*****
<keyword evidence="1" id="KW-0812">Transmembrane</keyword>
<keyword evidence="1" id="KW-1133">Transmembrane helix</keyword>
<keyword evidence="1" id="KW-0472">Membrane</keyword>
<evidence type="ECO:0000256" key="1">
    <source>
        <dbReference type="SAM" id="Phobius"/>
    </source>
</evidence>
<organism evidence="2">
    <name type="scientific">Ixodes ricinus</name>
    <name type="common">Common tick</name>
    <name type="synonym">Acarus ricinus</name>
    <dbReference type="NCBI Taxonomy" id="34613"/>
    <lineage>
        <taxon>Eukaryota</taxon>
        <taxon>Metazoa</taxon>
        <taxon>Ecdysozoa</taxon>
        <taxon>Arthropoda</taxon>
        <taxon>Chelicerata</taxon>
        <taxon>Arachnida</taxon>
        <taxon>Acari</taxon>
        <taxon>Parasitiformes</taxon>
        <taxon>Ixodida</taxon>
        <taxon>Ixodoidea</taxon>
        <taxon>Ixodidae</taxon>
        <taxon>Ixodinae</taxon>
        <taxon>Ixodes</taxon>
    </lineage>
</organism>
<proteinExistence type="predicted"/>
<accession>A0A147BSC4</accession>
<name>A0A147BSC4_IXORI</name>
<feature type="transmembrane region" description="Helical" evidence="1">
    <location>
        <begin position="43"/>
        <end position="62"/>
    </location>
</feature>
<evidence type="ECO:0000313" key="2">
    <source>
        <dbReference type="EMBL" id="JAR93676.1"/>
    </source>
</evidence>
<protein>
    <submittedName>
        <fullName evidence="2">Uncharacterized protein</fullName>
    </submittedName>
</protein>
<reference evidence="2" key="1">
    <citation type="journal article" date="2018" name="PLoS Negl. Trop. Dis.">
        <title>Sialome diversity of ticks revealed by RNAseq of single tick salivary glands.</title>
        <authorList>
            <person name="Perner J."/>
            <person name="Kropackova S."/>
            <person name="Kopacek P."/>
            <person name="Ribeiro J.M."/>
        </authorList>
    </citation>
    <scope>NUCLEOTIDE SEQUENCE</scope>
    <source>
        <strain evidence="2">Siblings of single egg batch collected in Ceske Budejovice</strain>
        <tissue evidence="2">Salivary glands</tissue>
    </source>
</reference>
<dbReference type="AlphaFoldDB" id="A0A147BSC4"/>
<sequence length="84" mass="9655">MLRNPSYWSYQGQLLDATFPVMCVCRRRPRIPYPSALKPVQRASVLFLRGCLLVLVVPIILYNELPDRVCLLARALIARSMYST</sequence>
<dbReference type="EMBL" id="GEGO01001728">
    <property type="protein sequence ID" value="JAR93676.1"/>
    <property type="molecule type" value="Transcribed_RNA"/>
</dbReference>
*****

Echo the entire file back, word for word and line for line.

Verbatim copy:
<keyword evidence="1" id="KW-0812">Transmembrane</keyword>
<keyword evidence="1" id="KW-1133">Transmembrane helix</keyword>
<keyword evidence="1" id="KW-0472">Membrane</keyword>
<evidence type="ECO:0000256" key="1">
    <source>
        <dbReference type="SAM" id="Phobius"/>
    </source>
</evidence>
<organism evidence="2">
    <name type="scientific">Ixodes ricinus</name>
    <name type="common">Common tick</name>
    <name type="synonym">Acarus ricinus</name>
    <dbReference type="NCBI Taxonomy" id="34613"/>
    <lineage>
        <taxon>Eukaryota</taxon>
        <taxon>Metazoa</taxon>
        <taxon>Ecdysozoa</taxon>
        <taxon>Arthropoda</taxon>
        <taxon>Chelicerata</taxon>
        <taxon>Arachnida</taxon>
        <taxon>Acari</taxon>
        <taxon>Parasitiformes</taxon>
        <taxon>Ixodida</taxon>
        <taxon>Ixodoidea</taxon>
        <taxon>Ixodidae</taxon>
        <taxon>Ixodinae</taxon>
        <taxon>Ixodes</taxon>
    </lineage>
</organism>
<proteinExistence type="predicted"/>
<accession>A0A147BSC4</accession>
<name>A0A147BSC4_IXORI</name>
<feature type="transmembrane region" description="Helical" evidence="1">
    <location>
        <begin position="43"/>
        <end position="62"/>
    </location>
</feature>
<evidence type="ECO:0000313" key="2">
    <source>
        <dbReference type="EMBL" id="JAR93676.1"/>
    </source>
</evidence>
<protein>
    <submittedName>
        <fullName evidence="2">Uncharacterized protein</fullName>
    </submittedName>
</protein>
<reference evidence="2" key="1">
    <citation type="journal article" date="2018" name="PLoS Negl. Trop. Dis.">
        <title>Sialome diversity of ticks revealed by RNAseq of single tick salivary glands.</title>
        <authorList>
            <person name="Perner J."/>
            <person name="Kropackova S."/>
            <person name="Kopacek P."/>
            <person name="Ribeiro J.M."/>
        </authorList>
    </citation>
    <scope>NUCLEOTIDE SEQUENCE</scope>
    <source>
        <strain evidence="2">Siblings of single egg batch collected in Ceske Budejovice</strain>
        <tissue evidence="2">Salivary glands</tissue>
    </source>
</reference>
<dbReference type="AlphaFoldDB" id="A0A147BSC4"/>
<sequence length="84" mass="9655">MLRNPSYWSYQGQLLDATFPVMCVCRRRPRIPYPSALKPVQRASVLFLRGCLLVLVVPIILYNELPDRVCLLARALIARSMYST</sequence>
<dbReference type="EMBL" id="GEGO01001728">
    <property type="protein sequence ID" value="JAR93676.1"/>
    <property type="molecule type" value="Transcribed_RNA"/>
</dbReference>